Two-Wheel Forum sponsors conference:
Riding the World's Largest Two-Wheeler Market. What's Next on the Horizon?

WHAT: Road Ahead for 2020. The Two Wheeler Forum (TWF) is a conference dedicated to the Two Wheeler Sector in India. Attendees come from all corners of the Two Wheeler space (Two Wheeler Manufacturers, Auto Component Suppliers, Government, Auto Associations and more). TWF's 4th event for the automotive sector expects more than 250 senior level executives and more than 40 industry experts.

WHERE: The Leela Gurgaon Hotel

WHEN: Aug. 30, 2018

CONTACT:   Rohit Dewan, Project Director,, 9811152332


EDITOR'S NOTE: This article is reprinted from the Road Ahead for 2020,

The leapfrog into BSVI is a revolutionary decision, however, OEMs need to overcome the logistical, testing and calibration challenges while at the same time balancing growth and cost. We spoke to Mr. Jinal Shah – Regional Director South Asia Operations at Power Systems Research, on the challenges and opportunities for the Indian Two Wheeler Industry associated with BS VI.

Q1. There is a lot of debate about advancing emission norms in India. Do you think we have taken the right path with sufficient lead time given to all stakeholders involved?

Mr. Jinal Shah: Two-wheeled vehicles are the largest vehicle class in India, both in terms of current vehicle population, as well new vehicle sales. As such, they represent an important source of pollutant emissions and have a significant impact on air quality, particularly in urban areas of the country.

The short lead time for transition to BSVI is a tall ask but there is no denying the fact that policymakers are increasingly concerned over high levels of vehicular pollution in the major Indian cities. We believe, the OEMs and component suppliers are geared up to meet this timeline.

Q2. What can be the impact of skipping a stage in implementing BSVI norms?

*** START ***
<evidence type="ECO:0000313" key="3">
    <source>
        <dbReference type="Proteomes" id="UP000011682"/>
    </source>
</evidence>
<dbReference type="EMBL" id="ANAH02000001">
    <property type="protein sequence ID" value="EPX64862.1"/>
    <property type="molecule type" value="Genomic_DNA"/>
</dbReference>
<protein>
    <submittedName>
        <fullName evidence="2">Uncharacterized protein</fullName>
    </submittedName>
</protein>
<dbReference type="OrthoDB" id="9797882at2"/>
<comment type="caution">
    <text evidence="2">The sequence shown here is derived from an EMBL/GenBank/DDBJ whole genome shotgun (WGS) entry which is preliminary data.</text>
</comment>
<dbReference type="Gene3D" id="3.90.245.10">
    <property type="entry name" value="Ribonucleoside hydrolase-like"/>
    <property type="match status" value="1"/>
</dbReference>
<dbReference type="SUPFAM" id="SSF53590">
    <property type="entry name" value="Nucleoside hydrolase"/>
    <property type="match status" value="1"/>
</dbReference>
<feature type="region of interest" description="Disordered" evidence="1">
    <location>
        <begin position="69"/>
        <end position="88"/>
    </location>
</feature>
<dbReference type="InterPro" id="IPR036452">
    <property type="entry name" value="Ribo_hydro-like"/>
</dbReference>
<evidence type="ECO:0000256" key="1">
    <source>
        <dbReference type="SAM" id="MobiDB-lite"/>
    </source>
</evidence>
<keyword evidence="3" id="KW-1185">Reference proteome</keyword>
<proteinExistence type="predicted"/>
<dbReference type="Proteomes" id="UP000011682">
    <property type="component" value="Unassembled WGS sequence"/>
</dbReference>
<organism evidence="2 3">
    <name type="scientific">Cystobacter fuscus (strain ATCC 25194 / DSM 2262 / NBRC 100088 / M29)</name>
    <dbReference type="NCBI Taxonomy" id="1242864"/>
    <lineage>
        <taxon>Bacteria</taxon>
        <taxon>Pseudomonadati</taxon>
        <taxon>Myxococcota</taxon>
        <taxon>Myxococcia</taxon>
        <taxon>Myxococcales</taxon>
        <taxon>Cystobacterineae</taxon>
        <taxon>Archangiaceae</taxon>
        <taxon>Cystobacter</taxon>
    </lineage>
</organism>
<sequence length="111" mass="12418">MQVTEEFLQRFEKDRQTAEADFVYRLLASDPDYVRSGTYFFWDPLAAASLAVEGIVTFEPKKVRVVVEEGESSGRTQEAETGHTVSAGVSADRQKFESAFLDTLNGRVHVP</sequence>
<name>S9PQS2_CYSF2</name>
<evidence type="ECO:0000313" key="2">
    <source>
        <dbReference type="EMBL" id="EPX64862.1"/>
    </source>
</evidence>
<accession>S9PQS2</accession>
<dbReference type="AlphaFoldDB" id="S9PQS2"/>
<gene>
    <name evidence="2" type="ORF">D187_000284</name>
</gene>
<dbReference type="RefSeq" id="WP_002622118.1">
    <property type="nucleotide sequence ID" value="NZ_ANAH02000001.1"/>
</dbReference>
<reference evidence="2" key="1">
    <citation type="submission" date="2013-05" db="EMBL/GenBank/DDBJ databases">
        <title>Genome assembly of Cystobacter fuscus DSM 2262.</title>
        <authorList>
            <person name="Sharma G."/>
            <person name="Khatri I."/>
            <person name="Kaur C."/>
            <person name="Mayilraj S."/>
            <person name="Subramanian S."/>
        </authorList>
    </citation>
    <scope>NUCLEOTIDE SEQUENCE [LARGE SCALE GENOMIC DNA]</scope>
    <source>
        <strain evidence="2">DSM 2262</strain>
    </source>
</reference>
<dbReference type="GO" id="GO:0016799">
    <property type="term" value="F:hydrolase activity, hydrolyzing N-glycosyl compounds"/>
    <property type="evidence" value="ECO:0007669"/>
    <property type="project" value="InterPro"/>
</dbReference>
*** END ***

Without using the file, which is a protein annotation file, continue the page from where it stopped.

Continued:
Mr. Jinal Shah: It typically requires four years to graduate from one stage to another to ensure technology developed is fool-proof. The leapfrog will require significant engine technology changes including improvements in engine combustion and calibration, increased injection and cylinder pressures etc. This will call for significant investments and co-ordination across the value chain to ensure smooth transition, as most OEMs have plants spread across the regions which means the BSVI exercise will require careful planning to overcome the logistical, testing and calibration challenges.

Q3. What challenges and opportunities do you foresee in switching to BS VI norms?

Mr. Jinal Shah: India's two-wheeler production in 2020 could be around 26 million units, even though there will be the predictable headwinds associated with the BS VI regime. The OEMs will have to work hard at keeping costs in check, especially in a price-sensitive market like India with an aim to balance growth and cost challenges.  It may also mean efforts on maximising the production efficiencies to reduce cost increases which will remain the real challenge. We anticipate the prices of two wheelers may increase by 10-20% and it will be interesting to see how the commuter segment is impacted

BS VI will also propel India’s global responsibilities as the competencies gained here will be used to meet the needs of other markets which will inevitably move towards similar emission norms. So, the R&D base here is expected to grow rapidly in the coming years to meet future challenges and as the industry aims to become an export hub going forward.

Q4. Do you think that the real challenge is not to upgrade technology but implementing BSVI norms in the given time frame?

Mr. Jinal Shah: I feel the key challenges towards migrating to the new norms will be the availability of BS-VI compliant fuel across India, adapting the available technologies in line with operating conditions and requirements of the Indian market, cost differential on migration from carburettor to EFI system and vehicle modification cost.

Q5. Which emission control technologies do you feel will take the lead in BS VI implementation when it comes to two wheelers?

Mr. Jinal Shah: The two of the biggest technological changes in two-wheelers will be fuel injection and on-board vehicle diagnostics which are being introduced for the first time in BSVI regulations.

Most of the Indian two-wheelers use carburetors which are cost-effective, but in order to comply with BSVI norms, Electronic Fuel Injection (EFI) needs to be adopted. This is a critical item and localisation would play an important role to control the cost impact on two wheelers going forward into the BSVI era.

Q6. You are part of the BS VI panel discussion at the Two Wheeler Forum (taking place on 30 Aug 2018 at The Leela Gurgaon), can you give us a sneak peek into some of the insights you will be sharing?

Mr. Jinal Shah: The leapfrog into BSVI is a revolutionary decision and hence I am excited to be the part of this discussion and look forward to interacting with industry’s best on the future opportunities and challenges in the 2W industry.  PSR